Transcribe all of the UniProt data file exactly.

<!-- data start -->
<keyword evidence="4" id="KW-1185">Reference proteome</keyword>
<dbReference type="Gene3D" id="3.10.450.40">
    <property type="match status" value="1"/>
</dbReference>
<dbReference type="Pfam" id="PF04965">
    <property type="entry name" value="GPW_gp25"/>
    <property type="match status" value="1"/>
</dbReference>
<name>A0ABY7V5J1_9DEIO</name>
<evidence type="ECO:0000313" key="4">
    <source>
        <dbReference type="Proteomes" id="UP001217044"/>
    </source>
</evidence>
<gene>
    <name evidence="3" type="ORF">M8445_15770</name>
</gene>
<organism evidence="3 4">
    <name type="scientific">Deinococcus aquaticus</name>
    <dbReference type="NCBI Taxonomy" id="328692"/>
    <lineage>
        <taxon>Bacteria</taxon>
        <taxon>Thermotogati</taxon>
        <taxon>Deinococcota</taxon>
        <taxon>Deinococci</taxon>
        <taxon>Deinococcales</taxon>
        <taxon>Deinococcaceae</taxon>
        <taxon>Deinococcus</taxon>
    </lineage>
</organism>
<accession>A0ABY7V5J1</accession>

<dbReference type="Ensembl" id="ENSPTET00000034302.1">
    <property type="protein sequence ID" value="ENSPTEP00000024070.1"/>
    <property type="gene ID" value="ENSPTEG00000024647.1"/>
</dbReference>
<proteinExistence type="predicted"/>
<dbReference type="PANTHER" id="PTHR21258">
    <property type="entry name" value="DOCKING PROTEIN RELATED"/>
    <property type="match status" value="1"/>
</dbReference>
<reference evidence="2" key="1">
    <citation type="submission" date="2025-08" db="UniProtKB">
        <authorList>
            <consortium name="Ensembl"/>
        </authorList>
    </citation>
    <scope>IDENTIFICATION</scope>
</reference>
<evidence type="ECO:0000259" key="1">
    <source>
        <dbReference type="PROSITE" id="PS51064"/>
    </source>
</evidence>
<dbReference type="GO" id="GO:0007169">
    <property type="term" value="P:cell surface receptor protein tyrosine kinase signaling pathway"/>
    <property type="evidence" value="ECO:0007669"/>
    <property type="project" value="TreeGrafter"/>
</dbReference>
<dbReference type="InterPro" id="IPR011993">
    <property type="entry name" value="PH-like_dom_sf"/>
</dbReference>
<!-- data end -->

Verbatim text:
<keyword evidence="4" id="KW-1185">Reference proteome</keyword>
<dbReference type="Gene3D" id="3.10.450.40">
    <property type="match status" value="1"/>
</dbReference>
<dbReference type="Pfam" id="PF04965">
    <property type="entry name" value="GPW_gp25"/>
    <property type="match status" value="1"/>
</dbReference>
<name>A0ABY7V5J1_9DEIO</name>
<evidence type="ECO:0000313" key="4">
    <source>
        <dbReference type="Proteomes" id="UP001217044"/>
    </source>
</evidence>
<gene>
    <name evidence="3" type="ORF">M8445_15770</name>
</gene>
<organism evidence="3 4">
    <name type="scientific">Deinococcus aquaticus</name>
    <dbReference type="NCBI Taxonomy" id="328692"/>
    <lineage>
        <taxon>Bacteria</taxon>
        <taxon>Thermotogati</taxon>
        <taxon>Deinococcota</taxon>
        <taxon>Deinococci</taxon>
        <taxon>Deinococcales</taxon>
        <taxon>Deinococcaceae</taxon>
        <taxon>Deinococcus</taxon>
    </lineage>
</organism>
<accession>A0ABY7V5J1</accession>

<dbReference type="Ensembl" id="ENSPTET00000034302.1">
    <property type="protein sequence ID" value="ENSPTEP00000024070.1"/>
    <property type="gene ID" value="ENSPTEG00000024647.1"/>
</dbReference>
<proteinExistence type="predicted"/>
<dbReference type="PANTHER" id="PTHR21258">
    <property type="entry name" value="DOCKING PROTEIN RELATED"/>
    <property type="match status" value="1"/>
</dbReference>
<reference evidence="2" key="1">
    <citation type="submission" date="2025-08" db="UniProtKB">
        <authorList>
            <consortium name="Ensembl"/>
        </authorList>
    </citation>
    <scope>IDENTIFICATION</scope>
</reference>
<evidence type="ECO:0000259" key="1">
    <source>
        <dbReference type="PROSITE" id="PS51064"/>
    </source>
</evidence>
<dbReference type="GO" id="GO:0007169">
    <property type="term" value="P:cell surface receptor protein tyrosine kinase signaling pathway"/>
    <property type="evidence" value="ECO:0007669"/>
    <property type="project" value="TreeGrafter"/>
</dbReference>
<dbReference type="InterPro" id="IPR011993">
    <property type="entry name" value="PH-like_dom_sf"/>
</dbReference>